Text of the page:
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It’s no secret that Miami, Florida, is an important hub for traveling anglers. Just think how many hundreds flow through that city each winter on the way to the Caribbean, to Mexico and to Central and South America.

For sure, Miami International Airport is not a gem of a place to arrive or connect somewhere. Some flights take long walks to reach. Security lines can be long. There is so much construction going on that parts of the airport feel like a train wreck. Compounding the problems, sometimes it can actually be hard to find anyone who speaks English!

All of that is the bad part. The good part is, Miami has some truly fine fishing you can enjoy on a stopover basis. The same is true if you connect through Fort Lauderdale/Hollywood Airport about 25 miles north of Miami. By stopover, what is meant here is one has something on the order of 10 hours or more of free time from the moment he arrives until the moment he leaves. The best opportunities can be enjoyed if one stays overnight, of course.

Here is a quick rundown of the types of fishing available around Miami, along with the names of persons to contact. Local correspondent Bob Stearns did the reporting:

The major species available to anglers who connect through Miami, weather permitting, include: peacock bass, bonefish, tarpon, permit, snook and sailfish. Peacock bass are usually the closest to most hotels in the Miami-Ft. Lauderdale area. A boat is not always required for this, and you can find them within an hour’s drive (or less) of just about any hotel. Florida peacocks average about two to four pounds, and have been caught as large as 10 pounds. Several local guides specialize in fishing for peacocks and are able to furnish the type of tackle you prefer. In the Ft. Lauderdale/Palm Beach area, try Capt. Allen Zaremba, while Capt. Jim Anson has the Miami-area hotspots dialed in.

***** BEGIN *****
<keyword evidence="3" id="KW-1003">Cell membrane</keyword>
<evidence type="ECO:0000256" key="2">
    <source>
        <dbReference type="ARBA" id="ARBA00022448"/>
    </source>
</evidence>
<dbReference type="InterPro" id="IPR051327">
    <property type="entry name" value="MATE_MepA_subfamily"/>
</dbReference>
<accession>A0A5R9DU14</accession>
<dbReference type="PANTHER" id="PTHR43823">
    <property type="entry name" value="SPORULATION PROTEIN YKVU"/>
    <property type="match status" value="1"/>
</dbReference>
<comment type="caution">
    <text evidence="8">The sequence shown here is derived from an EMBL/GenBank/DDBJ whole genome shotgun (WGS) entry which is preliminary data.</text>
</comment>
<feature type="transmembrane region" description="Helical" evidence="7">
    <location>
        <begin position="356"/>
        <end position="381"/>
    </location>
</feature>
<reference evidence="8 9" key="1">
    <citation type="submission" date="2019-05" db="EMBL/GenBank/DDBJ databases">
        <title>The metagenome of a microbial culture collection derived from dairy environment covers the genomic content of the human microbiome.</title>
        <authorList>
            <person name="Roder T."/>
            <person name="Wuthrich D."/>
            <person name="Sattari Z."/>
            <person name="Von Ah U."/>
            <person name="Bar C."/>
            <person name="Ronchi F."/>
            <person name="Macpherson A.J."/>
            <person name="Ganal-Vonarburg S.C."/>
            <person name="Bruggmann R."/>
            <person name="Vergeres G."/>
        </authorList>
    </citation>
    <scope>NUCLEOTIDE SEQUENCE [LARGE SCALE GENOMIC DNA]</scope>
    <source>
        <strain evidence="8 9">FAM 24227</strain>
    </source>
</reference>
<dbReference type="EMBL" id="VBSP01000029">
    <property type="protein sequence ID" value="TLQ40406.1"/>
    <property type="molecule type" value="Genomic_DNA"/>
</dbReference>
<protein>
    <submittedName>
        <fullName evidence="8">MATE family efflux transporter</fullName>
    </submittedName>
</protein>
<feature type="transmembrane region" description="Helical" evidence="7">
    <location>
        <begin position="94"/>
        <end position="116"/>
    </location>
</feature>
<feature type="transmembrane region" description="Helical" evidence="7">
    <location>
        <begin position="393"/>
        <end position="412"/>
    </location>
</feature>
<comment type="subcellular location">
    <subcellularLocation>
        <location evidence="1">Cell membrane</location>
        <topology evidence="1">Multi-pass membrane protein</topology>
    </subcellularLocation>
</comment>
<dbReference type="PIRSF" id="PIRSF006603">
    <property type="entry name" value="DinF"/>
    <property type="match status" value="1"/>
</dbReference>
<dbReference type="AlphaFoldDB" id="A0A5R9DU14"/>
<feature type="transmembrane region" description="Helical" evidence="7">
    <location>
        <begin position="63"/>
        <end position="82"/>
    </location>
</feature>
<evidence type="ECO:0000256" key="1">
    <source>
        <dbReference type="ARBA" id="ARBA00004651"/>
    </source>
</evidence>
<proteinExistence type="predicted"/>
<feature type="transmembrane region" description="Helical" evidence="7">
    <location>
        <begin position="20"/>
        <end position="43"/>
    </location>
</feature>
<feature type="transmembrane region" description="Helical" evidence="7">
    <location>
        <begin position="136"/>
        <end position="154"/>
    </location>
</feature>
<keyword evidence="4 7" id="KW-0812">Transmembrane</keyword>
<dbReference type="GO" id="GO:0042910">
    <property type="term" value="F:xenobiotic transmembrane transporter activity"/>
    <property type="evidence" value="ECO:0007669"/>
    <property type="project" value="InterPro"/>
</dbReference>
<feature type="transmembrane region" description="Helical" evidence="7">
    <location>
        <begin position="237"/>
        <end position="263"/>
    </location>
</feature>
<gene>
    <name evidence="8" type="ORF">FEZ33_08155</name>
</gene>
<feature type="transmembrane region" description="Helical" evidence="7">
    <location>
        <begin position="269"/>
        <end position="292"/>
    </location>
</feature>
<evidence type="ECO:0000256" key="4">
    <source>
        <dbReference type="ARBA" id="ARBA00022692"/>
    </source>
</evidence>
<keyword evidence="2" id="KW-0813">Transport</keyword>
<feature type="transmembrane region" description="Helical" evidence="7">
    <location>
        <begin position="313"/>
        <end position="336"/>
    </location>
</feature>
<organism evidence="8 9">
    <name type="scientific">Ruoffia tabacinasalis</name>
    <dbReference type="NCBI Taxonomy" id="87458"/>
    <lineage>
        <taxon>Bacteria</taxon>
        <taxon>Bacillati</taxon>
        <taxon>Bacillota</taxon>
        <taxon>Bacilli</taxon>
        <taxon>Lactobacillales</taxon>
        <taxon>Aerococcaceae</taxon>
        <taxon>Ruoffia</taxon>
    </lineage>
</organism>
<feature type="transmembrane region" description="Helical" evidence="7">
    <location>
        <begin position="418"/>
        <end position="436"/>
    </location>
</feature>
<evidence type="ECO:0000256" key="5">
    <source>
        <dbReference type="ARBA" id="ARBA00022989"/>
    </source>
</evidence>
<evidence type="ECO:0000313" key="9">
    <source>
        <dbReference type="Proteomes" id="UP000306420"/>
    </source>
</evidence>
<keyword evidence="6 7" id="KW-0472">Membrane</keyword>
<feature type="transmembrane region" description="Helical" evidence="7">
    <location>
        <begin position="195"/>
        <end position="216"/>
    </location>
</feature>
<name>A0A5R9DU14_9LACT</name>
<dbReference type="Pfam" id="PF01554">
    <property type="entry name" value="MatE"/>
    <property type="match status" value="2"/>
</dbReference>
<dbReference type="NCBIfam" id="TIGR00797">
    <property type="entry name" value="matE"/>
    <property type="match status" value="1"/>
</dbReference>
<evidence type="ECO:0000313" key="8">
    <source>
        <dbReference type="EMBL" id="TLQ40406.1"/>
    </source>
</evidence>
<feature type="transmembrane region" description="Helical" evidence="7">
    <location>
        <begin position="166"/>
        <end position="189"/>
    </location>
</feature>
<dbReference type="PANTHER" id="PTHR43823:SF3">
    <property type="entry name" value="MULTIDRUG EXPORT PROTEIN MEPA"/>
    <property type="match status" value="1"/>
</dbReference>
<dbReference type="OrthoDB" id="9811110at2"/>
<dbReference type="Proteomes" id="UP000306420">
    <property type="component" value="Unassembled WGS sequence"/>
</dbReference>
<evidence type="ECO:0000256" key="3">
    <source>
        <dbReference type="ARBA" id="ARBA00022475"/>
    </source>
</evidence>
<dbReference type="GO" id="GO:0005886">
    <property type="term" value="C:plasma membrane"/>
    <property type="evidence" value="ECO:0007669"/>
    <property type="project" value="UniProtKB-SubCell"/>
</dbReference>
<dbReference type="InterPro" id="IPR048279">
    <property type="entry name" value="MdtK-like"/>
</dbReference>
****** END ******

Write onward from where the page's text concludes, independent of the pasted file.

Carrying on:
Good fishing for bonefish, permit and tarpon is available in Biscayne Bay, just south of downtown Miami. Bonefish and permit are there all year except during extreme cold spells. Several guides specialize in fishing Biscayne Bay, including Capt. Bob Branham , who trailers his boat from Plantation (near Ft. Lauderdale). He fishes Biscayne Bay almost daily. Capt. Chris Dean lives in Miami and can also cover the Upper Keys, as well as Biscayne Bay.

Tarpon are seasonal, but almost always available somewhere in South Florida except during extreme cold spells. During the winter months they are found in great numbers in some of the inlets between Ft. Lauderdale and Miami. One of the most successful guides for inlet fishing is Capt. Bouncer Smith. He has a 33-footer with twin outboards that is also ideal for offshore fishing. The offshore fish available include sailfish, swordfish, dolphin, etc. If conditions are right, he can combine a few hours of inlet tarpon fishing with some offshore sailfishing.

Tarpon of all sizes, with some snook mixed in, are found around many of the bridges that span the Intracoastal Waterway from Miami to Ft. Lauderdale. This calls for a boat, and it is almost entirely a nighttime activity. But the action is frequently nonstop. Capt. Bob LeMay has a lot of experience with this fishery.

The guides mentioned above maintain flexible schedules and charge between $400 and $500 for a full day’s fishing (up to two anglers), and $850 to $975 (bigger boats, up to four anglers) depending upon what’s involved. All furnish the necessary tackle; most include fly gear as well.

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